“We’ve Got to Make Something Happen.” Those were the words the late Commissioner Doug Coleman frequently said everyone around the courthouse. Whether it was fixing a broken piece of equipment or discussing economic development – Doug was always trying to “make something happen.” Our last conversation was in mid-August when he stopped me to say “we’ve got to build an industrial park,” which made me not only excited, but also led to the response “that’s how we make something happen…”
Scioto County is full of natural beauty with hills, valleys, creeks, rivers, and fields for as far as the eye can see. This is great for recreation, but not so much for commercial or industrial development. We have an abundance of hilltops, flood plain, and corn fields where it’s three miles and two hills to the nearest water line. Developers and site selectors (the individuals who help companies locate new businesses) are trained to mitigate risk and identify an area that will help a product reach the market as soon as possible. How do they do this? They look for sites that already have water, sewer, electricity, natural gas, and fiber optic internet available to them. It’s a very pragmatic approach. If you’re a business owner why would you build in a field in the floodplain that needs $2 million dollars in infrastructure improvements when you can build in the next town, or state, over in a field with no issues. We must get our own field with no issues, a field otherwise known as an industrial park.
One of the reasons this is so important, most of our neighbors have an industrial park. Pike County has the Zahn’s Corner site that was recently certified by AEP as development ready and they have the former MASCO site which has seen significant investment in the redevelopment of the former buildings. Jackson County is moving forward with certifying a site outside Wellston. Travel south along U.S. 23 or U.S. 52 and you’ll pass the Wurtland Riverport near the industrial parkway and The Point in South Point; both of which are beautiful industrial parks with river and rail access. We are falling behind. However, it’s not all doom & gloom as recent investment and commitments by the city and county are moving us in the right direction.
Recently, a few events may have gone unnoticed but they are the first of many steps to developing our own industrial park. Two weeks ago the Scioto County Engineer accepted bids to upgrade Haverhill-Ohio Furnace Road, the main access road to SunCoke and Altivia Chemicals from U.S. 52. This project, a joint venture between the Commissioners, Engineer, ODOT, & JobsOhio will improve access not only to the plants, but also our largest development site, the Norfolk Southern site, in Haverhill. Last week the City of Portsmouth approved the initial steps to clean-up a portion of NB Coke site in order to eventually construct a new water filtration plant. In the same meeting council hired a firm to assist in the creation of downtown development districts which will facilitate the rehabilitation of buildings downtown. This week, in partnership with Scioto County Sanitary Engineer Joe DeLong, we presented a number of recommended sewer capacity improvements to the Commissioners which will be required to not only improve service, but to also attract business. The Port Authority is also working with the airport board, economic development offices in three states, and American Electric Power (AEP) to determine the best use and potential of the airport. AEP’s involvement is critical, because the commissioners and council can’t accomplish everything that needs to be done alone – they are going to need support and partnerships from private businesses and community leaders. This isn’t support in just words, it’s financial support, partnerships, outside the box thinking, and action. It will take all of us working together to “make something happen” and to make Commissioner Coleman’s dream of an industrial park “happen.”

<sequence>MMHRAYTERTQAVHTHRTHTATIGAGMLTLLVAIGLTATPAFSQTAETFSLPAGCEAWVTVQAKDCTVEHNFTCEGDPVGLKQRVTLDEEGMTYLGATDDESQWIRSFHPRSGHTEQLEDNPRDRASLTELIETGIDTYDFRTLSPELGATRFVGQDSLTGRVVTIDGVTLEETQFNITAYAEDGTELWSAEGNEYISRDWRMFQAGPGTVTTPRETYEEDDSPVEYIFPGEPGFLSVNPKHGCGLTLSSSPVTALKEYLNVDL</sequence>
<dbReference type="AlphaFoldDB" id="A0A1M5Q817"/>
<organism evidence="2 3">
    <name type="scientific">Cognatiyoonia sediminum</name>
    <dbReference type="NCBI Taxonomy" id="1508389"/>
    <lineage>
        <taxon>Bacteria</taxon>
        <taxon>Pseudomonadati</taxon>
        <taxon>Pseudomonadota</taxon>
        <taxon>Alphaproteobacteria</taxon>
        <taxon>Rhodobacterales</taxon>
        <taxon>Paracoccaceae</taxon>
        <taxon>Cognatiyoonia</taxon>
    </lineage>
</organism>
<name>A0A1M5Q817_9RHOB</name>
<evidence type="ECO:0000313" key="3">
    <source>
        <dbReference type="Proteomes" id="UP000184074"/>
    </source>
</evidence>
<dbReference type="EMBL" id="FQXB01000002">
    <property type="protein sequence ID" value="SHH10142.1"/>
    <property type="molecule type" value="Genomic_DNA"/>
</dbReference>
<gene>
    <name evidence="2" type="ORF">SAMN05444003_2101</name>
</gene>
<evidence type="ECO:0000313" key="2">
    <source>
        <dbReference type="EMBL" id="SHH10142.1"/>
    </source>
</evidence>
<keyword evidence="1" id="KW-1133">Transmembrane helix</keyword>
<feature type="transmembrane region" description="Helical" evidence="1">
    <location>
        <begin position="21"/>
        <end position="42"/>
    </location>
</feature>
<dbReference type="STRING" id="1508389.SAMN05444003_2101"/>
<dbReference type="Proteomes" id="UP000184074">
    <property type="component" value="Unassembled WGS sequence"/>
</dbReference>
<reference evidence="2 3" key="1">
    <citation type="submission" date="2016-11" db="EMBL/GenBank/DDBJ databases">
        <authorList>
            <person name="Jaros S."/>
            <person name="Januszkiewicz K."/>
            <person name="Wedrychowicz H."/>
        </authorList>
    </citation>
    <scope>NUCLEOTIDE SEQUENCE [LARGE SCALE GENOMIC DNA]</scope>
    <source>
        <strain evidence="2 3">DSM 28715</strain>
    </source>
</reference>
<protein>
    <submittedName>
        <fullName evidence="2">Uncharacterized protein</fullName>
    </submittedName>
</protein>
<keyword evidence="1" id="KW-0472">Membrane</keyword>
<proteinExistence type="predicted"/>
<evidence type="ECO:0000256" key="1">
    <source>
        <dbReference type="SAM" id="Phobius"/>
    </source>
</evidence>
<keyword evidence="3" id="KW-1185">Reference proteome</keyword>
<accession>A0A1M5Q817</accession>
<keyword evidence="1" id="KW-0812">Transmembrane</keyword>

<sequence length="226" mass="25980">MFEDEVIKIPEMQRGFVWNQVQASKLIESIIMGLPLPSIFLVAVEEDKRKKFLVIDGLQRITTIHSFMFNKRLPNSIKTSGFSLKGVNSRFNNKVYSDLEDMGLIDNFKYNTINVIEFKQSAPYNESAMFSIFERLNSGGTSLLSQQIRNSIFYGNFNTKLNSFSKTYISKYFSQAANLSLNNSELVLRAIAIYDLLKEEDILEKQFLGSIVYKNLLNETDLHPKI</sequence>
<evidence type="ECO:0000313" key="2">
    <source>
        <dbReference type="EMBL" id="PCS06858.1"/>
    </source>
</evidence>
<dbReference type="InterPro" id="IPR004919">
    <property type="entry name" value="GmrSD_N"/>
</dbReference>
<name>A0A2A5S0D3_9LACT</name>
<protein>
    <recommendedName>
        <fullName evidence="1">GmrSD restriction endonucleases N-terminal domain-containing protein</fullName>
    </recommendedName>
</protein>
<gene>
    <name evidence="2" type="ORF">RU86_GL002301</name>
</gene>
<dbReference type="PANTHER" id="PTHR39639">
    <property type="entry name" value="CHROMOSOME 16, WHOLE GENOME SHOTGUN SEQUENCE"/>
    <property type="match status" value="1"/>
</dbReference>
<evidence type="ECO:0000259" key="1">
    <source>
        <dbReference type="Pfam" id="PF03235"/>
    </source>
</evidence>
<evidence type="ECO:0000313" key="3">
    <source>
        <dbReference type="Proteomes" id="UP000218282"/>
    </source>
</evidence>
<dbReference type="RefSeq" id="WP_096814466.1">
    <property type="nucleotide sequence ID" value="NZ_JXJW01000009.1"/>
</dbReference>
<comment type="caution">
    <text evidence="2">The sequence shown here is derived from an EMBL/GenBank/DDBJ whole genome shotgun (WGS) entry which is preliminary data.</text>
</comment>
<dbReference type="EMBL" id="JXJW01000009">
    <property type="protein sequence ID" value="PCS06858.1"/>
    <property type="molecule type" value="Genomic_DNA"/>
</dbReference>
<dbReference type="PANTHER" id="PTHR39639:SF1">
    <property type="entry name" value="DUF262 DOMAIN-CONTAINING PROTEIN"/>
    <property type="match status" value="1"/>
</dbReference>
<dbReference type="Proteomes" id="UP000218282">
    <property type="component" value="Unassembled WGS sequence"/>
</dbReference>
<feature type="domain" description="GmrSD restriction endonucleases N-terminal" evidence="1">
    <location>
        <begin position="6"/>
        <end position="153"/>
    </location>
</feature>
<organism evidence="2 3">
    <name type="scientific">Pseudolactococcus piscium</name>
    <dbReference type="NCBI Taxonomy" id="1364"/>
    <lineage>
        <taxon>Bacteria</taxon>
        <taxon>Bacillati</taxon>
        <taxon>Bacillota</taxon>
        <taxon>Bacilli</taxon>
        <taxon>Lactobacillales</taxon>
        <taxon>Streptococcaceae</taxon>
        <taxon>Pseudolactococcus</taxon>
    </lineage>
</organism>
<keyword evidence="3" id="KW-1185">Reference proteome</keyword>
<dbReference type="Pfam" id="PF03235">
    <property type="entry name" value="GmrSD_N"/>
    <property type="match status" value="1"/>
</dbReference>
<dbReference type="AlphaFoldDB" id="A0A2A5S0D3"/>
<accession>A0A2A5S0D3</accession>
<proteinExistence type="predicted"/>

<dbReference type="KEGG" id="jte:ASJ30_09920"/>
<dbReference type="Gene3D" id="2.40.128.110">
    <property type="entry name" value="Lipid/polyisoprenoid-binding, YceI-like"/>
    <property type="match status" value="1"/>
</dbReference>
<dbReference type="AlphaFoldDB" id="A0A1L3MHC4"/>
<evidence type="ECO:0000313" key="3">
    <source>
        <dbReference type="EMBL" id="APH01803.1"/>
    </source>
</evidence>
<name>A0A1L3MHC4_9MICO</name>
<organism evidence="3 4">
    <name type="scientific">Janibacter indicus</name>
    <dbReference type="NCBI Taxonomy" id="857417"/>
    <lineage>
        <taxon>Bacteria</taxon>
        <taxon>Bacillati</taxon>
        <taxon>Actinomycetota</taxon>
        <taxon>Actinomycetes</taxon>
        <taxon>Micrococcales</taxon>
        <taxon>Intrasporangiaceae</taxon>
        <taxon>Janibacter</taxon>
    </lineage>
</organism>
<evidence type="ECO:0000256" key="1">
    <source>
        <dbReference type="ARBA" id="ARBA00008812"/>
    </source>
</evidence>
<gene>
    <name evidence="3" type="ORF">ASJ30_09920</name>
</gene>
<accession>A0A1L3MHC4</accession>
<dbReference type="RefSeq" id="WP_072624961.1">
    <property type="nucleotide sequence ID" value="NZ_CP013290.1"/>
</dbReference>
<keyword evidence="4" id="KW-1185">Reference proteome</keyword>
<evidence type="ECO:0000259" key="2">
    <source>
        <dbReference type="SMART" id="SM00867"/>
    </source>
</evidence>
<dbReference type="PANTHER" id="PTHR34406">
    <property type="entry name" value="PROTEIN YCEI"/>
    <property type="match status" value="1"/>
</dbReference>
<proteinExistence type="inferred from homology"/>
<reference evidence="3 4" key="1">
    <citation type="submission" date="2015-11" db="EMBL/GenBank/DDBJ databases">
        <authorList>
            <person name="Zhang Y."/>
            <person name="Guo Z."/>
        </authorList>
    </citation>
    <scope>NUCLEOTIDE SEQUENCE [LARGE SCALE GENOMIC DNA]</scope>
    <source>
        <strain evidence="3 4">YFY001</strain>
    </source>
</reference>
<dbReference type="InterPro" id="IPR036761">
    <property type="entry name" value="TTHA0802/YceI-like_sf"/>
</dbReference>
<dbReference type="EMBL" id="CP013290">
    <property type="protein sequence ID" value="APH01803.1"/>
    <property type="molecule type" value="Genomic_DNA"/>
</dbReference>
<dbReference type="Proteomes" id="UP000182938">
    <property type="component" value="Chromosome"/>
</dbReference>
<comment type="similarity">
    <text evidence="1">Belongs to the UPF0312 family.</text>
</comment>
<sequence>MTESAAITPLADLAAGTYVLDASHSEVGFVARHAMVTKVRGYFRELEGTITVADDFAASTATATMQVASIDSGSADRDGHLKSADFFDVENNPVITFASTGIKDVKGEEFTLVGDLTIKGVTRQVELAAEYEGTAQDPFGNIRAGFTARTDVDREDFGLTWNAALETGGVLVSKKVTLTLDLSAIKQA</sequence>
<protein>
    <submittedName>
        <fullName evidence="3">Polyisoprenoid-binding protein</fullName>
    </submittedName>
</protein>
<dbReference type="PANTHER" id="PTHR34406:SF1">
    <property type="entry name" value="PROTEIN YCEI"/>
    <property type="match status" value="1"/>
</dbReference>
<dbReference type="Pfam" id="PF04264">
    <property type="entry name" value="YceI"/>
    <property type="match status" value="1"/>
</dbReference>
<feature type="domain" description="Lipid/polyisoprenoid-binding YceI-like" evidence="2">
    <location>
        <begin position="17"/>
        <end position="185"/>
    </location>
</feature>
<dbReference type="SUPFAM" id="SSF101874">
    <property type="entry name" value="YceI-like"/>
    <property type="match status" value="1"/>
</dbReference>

Jason Kester is the Executive Director of the Southern Ohio Port Authority.